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Ending Premenstrual Syndrome 10 Ways to Reduce the Symptoms of PMS

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Updated March 26, 2014

Premenstrual Syndrome (PMS) affects most women to some extent at some time during their reproductive years. Symptoms can range from mild fluid retention to severe mood swings and/ or depression.

See: Do I Have PMS?

See: What Is PMDD?

  1. The most severe form of PMS is called Premenstrual Dysphoric Disorder (PMDD). An FDA-approved treatment for PMDD is Serafem. Serafem is a renamed and chemically equivalent version of Prozac.

    Women who want to reduce or eliminate the symptoms of PMS, but who prefer not to take Serafem, can try some of these other methods which have proved helpful to many women:

  2. Research has proven that you can reduce up to almost half of all symptoms (including mood swings, depression, and menstrual cramps) of PMS by simply consuming 1200 mg of calcium daily. Calcium is an important nutrient for women of all ages for the prevention of osteoporosis in later life.

  3. One of the best ways to reduce PMS is through regular exercise. Not only does exercise reduce, or sometimes eliminate premenstrual syndrome, it also is an excellent way to reduce stress and lower your risk of diseases including heart disease and cancer. Learn how to make exercise fun.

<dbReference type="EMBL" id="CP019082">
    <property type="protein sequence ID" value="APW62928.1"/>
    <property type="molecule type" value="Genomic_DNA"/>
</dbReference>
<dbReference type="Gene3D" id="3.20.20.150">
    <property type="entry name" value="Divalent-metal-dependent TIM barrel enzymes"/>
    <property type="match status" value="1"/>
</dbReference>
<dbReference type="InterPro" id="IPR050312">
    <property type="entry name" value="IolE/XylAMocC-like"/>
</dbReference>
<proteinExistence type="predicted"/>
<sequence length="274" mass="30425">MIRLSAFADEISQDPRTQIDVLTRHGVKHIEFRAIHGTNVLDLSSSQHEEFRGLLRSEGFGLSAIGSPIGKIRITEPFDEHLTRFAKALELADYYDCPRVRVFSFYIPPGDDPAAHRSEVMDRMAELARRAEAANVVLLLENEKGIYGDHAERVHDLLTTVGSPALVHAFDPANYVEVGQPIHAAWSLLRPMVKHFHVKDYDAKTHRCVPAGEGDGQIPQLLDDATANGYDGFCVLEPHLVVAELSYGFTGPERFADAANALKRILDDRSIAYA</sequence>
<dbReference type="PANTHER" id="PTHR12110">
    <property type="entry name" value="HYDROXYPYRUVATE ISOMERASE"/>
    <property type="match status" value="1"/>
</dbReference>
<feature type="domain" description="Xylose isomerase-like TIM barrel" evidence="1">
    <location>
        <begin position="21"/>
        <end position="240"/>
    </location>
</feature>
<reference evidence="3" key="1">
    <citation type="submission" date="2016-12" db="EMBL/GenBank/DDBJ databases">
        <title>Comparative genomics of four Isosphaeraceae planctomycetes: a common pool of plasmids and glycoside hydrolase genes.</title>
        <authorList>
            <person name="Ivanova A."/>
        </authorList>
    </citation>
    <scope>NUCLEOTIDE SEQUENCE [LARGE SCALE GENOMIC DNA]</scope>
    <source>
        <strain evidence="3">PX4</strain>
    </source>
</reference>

4. Women who experience premenstrual breast tenderness can reduce or eliminate this symptom by taking 600 IU of Vitamin E daily. Vitamin E also appears to have a protective effect on the cardiovascular system, may reduce the risk of some types of cancer, and offer other health benefits, according to the Mayo Clinic.

  5. Dietary changes that may help reduce the symptoms of PMS include following a low-fat vegetarian diet, and/ or reducing your intake of refined sugar, salt, red meat, alcohol, and caffeine. Increasing your consumption of complex carbohydrates, leafy green vegetables, fruit, cereals and whole grains is also helpful for many women.

  6. Women who crave sugar during the days they experience premenstrual symptoms often find relief by supplementing their diet with 300 to 500 mg of magnesium. Magnesium also may help reduce breast tenderness.

  7. Some women experience a decrease in symptoms by taking 50 to 300 mg of Vitamin B6 daily. Care should be taken not to overdose on Vitamin B6 as side effects such as numbness can occur when too much of this nutrient is consumed.

  8. Alternative treatments that may be helpful include taking about 1500 mg of Primrose oil daily, or using natural progesterone cream (amount varies by product).

  9. Some women are able to control the symptoms of PMS by using oral contraceptives; however it's important to weigh the pros and cons of hormonal treatment since the side effects are sometimes more bothersome than the original symptoms.Learn more about the non-contraceptive benefits of oral contraceptives.

  10. Over-the-counter treatments that may help include ibuprofen, naproxen, and other drugs specifically made for relieving premenstrual symptoms such as Midol. Aspirin may not be a good choice for women during menstruation because of its potential to increase the length and severity of menstrual bleeding.

Source:

Ease PMS Symptoms. Healthywomen.gov. http://www.healthywomen.org/condition/birth-control-pills. Accessed 05/20/2011.

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